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Answering Dr. Edward Max Challenge To Dr. Duane Gish

Regarding A Paper distributed At Their 2/22/2001 Debate

by Ross Olson

(For an ongoing debate centered on these issues, see Debate Page.)

Dr. Max wrote the following:

"'Creation science' is non-professional science directed to lay audiences rather than to scientists with training to scrutinize its arguments. Creationist arguments are absent from the professional literature because creationist standards of scholarship are too low for publication in professional peer-reviewed journals. As an example, scientific evidence for evolution from cross-species protein sequence comparisons is rejected by creationists for invalid reasons (bad data or bad interpretations), though these reasons may convince lay audiences. For more examples see: http://www.talkorigins.org/faqs/cre-error.html"

Is there any answer for that accusation?

In response to this, Dr. Gish pointed out that articles which present evidence against evolution or propose creation are generally excluded from the mainstream scientific literature. (An exception is the committed evolutionist who points out the lack of evidence for evolution in his own area of study but reaffirms his overall faith in evolution.) Scientist Robert Gentry also published his work on polonium halos in the standard journals until it became clear to the editors that it supported instantaneous creation of the earth's bedrock. (For his website, click HERE.) Furthermore, because of academic peer pressure, it is very difficult to work in academia as an open creationist.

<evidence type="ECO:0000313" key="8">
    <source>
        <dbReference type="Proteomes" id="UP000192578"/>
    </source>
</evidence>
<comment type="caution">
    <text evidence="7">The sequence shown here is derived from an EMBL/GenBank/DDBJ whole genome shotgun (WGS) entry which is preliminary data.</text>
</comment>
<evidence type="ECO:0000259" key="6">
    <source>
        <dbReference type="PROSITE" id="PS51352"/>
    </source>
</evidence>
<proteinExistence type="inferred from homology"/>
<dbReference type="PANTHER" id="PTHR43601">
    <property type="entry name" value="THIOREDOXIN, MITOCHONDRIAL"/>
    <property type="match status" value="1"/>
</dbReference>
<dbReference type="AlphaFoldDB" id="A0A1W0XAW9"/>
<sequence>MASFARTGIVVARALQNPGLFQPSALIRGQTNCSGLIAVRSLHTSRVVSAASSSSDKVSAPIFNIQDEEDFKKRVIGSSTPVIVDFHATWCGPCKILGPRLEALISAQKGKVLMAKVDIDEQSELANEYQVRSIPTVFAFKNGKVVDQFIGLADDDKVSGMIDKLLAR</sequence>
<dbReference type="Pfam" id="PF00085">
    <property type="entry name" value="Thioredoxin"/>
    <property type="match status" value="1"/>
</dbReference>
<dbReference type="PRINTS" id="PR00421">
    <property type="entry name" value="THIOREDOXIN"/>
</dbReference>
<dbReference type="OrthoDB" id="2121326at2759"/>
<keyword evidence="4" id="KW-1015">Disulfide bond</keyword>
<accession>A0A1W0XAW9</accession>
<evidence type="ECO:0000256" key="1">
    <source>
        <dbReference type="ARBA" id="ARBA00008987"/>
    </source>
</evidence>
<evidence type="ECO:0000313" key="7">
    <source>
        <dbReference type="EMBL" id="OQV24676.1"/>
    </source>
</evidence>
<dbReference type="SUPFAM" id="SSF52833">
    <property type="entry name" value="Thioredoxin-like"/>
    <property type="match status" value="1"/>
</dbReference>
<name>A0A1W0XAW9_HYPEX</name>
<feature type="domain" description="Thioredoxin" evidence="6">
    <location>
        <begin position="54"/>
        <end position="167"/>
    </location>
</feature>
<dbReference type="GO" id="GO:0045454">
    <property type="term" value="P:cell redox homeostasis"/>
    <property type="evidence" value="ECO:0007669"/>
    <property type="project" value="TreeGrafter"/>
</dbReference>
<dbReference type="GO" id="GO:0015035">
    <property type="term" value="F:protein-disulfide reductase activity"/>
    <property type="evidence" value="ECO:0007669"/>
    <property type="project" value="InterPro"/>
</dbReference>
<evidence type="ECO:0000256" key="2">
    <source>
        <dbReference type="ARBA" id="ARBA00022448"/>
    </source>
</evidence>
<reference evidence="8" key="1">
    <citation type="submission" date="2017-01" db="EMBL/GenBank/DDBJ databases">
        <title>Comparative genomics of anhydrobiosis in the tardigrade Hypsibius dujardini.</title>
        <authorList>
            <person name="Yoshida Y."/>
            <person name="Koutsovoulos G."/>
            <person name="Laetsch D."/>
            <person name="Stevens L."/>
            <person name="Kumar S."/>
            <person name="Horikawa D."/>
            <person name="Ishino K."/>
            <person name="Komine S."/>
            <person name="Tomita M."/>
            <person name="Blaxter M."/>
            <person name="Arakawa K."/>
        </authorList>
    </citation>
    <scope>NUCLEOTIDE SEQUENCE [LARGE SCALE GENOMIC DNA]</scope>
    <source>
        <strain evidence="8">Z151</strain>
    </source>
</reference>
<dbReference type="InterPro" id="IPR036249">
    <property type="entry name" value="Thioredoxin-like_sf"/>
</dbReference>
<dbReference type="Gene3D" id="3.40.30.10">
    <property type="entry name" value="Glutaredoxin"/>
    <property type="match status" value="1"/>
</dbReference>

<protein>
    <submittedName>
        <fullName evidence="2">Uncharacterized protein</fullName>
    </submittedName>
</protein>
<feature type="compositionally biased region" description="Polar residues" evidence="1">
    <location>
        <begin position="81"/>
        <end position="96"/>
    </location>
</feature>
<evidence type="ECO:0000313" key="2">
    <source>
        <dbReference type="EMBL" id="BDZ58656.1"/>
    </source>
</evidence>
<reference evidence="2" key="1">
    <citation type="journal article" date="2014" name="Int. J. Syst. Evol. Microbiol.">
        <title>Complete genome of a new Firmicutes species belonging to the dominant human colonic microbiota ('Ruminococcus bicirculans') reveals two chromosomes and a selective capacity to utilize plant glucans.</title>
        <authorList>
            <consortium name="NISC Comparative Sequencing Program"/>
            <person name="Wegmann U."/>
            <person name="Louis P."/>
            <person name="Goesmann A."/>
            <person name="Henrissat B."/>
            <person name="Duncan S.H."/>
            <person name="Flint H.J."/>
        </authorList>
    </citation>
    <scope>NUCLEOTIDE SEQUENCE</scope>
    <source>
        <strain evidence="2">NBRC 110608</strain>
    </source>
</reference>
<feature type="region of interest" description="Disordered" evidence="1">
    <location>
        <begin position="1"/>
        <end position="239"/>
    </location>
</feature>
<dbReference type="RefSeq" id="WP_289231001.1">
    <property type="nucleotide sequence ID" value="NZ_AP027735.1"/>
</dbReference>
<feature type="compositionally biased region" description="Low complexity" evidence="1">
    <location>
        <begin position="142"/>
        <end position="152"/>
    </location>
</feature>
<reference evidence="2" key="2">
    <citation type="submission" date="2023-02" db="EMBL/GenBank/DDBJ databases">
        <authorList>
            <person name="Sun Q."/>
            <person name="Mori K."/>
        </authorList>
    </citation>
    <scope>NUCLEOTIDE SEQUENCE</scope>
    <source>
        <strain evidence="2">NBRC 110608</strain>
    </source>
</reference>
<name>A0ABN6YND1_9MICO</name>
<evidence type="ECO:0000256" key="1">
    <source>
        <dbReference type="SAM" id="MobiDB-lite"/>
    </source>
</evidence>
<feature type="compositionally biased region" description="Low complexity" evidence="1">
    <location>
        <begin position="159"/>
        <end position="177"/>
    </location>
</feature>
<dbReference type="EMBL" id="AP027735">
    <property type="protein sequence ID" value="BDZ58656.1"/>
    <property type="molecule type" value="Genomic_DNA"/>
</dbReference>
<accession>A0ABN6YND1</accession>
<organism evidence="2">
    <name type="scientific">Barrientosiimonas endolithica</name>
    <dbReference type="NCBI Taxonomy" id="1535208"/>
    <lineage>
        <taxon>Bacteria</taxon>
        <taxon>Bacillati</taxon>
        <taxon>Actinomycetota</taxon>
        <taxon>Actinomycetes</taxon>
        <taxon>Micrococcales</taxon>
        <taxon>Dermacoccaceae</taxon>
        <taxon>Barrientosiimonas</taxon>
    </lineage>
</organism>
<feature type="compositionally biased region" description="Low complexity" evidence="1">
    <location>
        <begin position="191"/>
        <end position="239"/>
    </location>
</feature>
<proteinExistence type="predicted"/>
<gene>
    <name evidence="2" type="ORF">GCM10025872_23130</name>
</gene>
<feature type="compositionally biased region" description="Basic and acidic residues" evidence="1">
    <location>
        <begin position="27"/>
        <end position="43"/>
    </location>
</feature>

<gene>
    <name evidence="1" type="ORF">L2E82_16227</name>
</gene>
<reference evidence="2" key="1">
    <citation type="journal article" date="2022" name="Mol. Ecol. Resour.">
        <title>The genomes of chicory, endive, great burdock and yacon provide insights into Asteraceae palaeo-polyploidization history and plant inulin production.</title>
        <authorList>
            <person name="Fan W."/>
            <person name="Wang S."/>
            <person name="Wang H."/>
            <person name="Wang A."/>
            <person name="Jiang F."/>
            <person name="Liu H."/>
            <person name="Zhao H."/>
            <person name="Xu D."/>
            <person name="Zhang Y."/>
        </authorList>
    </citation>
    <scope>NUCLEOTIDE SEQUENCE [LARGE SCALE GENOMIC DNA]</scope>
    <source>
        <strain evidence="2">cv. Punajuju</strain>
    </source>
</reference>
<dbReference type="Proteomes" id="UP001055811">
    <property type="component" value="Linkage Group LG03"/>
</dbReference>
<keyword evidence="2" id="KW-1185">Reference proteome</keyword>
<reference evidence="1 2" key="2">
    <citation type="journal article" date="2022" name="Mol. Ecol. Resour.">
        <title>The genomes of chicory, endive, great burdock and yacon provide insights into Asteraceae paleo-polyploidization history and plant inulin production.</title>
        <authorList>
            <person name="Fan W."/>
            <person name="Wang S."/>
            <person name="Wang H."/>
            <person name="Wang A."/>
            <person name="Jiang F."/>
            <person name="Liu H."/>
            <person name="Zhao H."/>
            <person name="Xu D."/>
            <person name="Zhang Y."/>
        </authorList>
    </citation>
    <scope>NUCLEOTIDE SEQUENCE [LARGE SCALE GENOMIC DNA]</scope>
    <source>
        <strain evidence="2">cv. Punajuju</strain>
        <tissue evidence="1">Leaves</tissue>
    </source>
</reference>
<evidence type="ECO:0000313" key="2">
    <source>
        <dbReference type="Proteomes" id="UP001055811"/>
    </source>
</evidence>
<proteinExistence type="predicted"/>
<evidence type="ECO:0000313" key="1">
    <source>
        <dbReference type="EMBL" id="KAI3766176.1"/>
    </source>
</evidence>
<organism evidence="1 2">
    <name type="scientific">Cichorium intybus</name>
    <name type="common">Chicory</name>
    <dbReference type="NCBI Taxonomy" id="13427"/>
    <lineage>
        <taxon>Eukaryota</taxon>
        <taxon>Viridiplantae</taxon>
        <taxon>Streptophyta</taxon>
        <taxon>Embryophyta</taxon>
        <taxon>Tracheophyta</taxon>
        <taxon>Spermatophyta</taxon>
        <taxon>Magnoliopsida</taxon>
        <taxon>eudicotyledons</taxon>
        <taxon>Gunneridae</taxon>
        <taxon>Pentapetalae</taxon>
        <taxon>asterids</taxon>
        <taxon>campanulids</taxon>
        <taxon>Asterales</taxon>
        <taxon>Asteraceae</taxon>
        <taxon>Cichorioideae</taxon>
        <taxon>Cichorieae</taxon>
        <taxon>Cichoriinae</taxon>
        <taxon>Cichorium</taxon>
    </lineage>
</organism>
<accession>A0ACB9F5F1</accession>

In the history of science, the establishment has often been resistent to change but new understandings grew as outside movements. Those "lay" audiences to which ICR and other Creation groups speak include many scientifically trained people whose testimonials afterwards reflect that they realize how the wool had been pulled over their eyes during their scientific and professional training.

Lay people may misunderstand certain areas or believe something that later needs to be rejected. But professional scientists make foolish mistakes, as in accepting archaeoraptor, the fraudulent bird fossil from China (For an article, click HERE.) Piltdown man was accepted for many decades before revealed as a hoax and the fruadulent embryological drawings of Ernst Haeckel, although shown to be wrong over 100 years ago, continue to be used in new editions of high school and college texts.

Max also appealed to creationists to keep their faith and the Bible, but not to "base it on pseudoscience," and just also accept evolution. That approach comes from well-meaning Christians who think they have to protect the Bible from falsification. But it also comes from secularists who are very comfortable with theistic evolutionists because they find them to be no threat. The believer says, "I think God was behind evolution," and the atheist responds, "You can think so if you like, but I see no need for anything beyond matter and time."

For Ross Olson's First Critique, click HERE.